Lack of tree layer control on herb layer characteristics in a subtropical forest, China

Sabine Both*, Teng Fang, Martin Boehnke, Helge Bruelheide, Christian Geissler, Peter Kuehn, Thomas Scholten, Stefan Trogisch, Alexandra Erfmeier

*Corresponding author for this work

Research output: Contribution to journalArticlepeer-review

35 Citations (Scopus)

Abstract

Question: Knowledge of the interaction between understorey herb and overstorey tree layer diversity is mostly restricted to temperate forests. How do tree layer diversity and environmental variables affect herb layer attributes in subtropical forests and do these relationships change in the course of succession? Do abundance and diversity of woody saplings within the herb layer shift during succession?

Location: Subtropical broad-leaved forests in southeast China (29 degrees 8'18 ''-29 degrees 17'29 '' N, 118 degrees 2'14 '' 118 degrees 11'12 '' E).

Methods: A full inventory of the herb layer including all plants below 1-m height was done in 27 plots (10 x 10 m) from five successional stages (= 80 yr). We quantified the contribution of different life forms (herbaceous, woody and climber species) to herb layer diversity and productivity and analysed effects of environmental variables and tree layer diversity on these attributes.

Results: Herb layer composition followed a successional gradient, as revealed by non-metric multidimensional scaling (NMDS), but diversity was not correlated to the successional gradient. There was no correlation of diversity across layers. Herb layer productivity was neither affected by tree layer diversity nor by herb layer diversity. Although abundance of woody species in the herb layer decreased significantly during succession, woody species contributed extraordinarily to herb layer species diversity in all successional stages. All environmental factors considered had little impact on herb layer attributes.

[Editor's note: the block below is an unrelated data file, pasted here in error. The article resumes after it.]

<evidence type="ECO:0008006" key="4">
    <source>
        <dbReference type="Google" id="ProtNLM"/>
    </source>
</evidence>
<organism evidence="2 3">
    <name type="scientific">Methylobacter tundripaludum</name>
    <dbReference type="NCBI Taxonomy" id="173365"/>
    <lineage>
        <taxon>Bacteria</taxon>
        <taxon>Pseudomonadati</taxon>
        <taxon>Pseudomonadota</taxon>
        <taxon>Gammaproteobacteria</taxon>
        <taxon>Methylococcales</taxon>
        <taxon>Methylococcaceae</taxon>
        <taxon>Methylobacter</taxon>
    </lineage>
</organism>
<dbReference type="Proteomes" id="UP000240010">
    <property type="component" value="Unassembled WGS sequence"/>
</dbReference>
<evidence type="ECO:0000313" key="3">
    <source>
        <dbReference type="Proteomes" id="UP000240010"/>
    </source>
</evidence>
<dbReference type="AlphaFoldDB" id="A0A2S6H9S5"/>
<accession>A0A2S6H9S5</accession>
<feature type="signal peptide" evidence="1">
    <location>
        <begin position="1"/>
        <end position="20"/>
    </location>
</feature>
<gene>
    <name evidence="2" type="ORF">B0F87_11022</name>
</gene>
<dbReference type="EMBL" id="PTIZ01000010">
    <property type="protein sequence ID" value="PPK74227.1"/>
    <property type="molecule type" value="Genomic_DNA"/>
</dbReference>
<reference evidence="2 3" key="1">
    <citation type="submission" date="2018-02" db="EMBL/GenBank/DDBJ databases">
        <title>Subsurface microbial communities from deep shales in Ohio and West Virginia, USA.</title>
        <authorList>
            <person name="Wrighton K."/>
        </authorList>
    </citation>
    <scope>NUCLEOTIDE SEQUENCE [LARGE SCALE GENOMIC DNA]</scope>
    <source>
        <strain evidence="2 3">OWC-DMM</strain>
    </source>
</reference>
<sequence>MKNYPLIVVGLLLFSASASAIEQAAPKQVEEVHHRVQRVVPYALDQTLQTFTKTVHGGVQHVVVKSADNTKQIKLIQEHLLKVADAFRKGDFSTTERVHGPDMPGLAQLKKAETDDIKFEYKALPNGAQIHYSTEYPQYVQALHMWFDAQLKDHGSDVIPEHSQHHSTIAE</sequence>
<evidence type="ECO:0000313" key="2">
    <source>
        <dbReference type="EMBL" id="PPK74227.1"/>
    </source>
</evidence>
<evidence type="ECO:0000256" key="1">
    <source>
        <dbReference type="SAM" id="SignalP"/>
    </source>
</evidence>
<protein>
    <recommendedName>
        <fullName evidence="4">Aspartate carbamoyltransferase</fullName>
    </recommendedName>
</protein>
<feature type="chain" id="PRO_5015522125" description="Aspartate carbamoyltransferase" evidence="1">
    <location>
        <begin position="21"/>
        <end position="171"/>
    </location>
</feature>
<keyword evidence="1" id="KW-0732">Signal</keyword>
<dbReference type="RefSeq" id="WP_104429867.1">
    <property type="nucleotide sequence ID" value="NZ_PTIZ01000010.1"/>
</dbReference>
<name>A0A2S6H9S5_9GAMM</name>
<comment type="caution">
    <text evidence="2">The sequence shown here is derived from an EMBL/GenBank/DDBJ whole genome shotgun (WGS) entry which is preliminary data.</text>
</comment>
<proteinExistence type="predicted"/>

Conclusions: The subtropical forest investigated displays an immense richness of woody species in the herb layer while herbaceous species are less prominent. Species composition of the herb layer shows a clear successional pattern, however, the presence or absence of certain species appears to be random.

Original languageEnglish
Pages (from-to)1120-1131
Number of pages12
JournalJournal of Vegetation Science
Volume22
Issue number6
Early online date27 Jul 2011
DOIs
Publication statusPublished - Dec 2011

Keywords

  • BEF-China
  • chronosequence
  • comparative study plot (CSP)
  • forest understorey
  • Gutianshan national nature reserve (GNNR)
  • indicator species analysis
  • non-metric multidimensional scaling (NMDS)
  • secondary forest succession
  • Zhejiang province
  • lowland rain-forest
  • species richness
  • deciduous forests
  • current knowledge
  • British-Columbia
  • herbaceous-layer
  • vegetation
  • diversity
  • temperate
  • community

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